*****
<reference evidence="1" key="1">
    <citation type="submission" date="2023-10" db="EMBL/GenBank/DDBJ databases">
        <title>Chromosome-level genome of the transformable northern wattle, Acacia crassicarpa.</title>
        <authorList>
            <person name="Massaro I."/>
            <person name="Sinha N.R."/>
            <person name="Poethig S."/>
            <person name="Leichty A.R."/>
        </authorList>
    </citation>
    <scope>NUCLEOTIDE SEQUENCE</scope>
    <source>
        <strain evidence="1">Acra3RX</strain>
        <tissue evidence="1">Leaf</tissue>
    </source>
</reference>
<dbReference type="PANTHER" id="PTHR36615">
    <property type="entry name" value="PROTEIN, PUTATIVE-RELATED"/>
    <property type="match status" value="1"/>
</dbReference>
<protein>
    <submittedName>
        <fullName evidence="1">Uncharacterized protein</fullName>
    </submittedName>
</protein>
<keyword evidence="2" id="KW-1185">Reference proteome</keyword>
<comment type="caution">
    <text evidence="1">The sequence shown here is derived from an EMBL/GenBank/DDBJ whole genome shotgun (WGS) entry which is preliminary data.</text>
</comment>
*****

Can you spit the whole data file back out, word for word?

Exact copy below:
<reference evidence="1" key="1">
    <citation type="submission" date="2023-10" db="EMBL/GenBank/DDBJ databases">
        <title>Chromosome-level genome of the transformable northern wattle, Acacia crassicarpa.</title>
        <authorList>
            <person name="Massaro I."/>
            <person name="Sinha N.R."/>
            <person name="Poethig S."/>
            <person name="Leichty A.R."/>
        </authorList>
    </citation>
    <scope>NUCLEOTIDE SEQUENCE</scope>
    <source>
        <strain evidence="1">Acra3RX</strain>
        <tissue evidence="1">Leaf</tissue>
    </source>
</reference>
<dbReference type="PANTHER" id="PTHR36615">
    <property type="entry name" value="PROTEIN, PUTATIVE-RELATED"/>
    <property type="match status" value="1"/>
</dbReference>
<protein>
    <submittedName>
        <fullName evidence="1">Uncharacterized protein</fullName>
    </submittedName>
</protein>
<keyword evidence="2" id="KW-1185">Reference proteome</keyword>
<comment type="caution">
    <text evidence="1">The sequence shown here is derived from an EMBL/GenBank/DDBJ whole genome shotgun (WGS) entry which is preliminary data.</text>
</comment>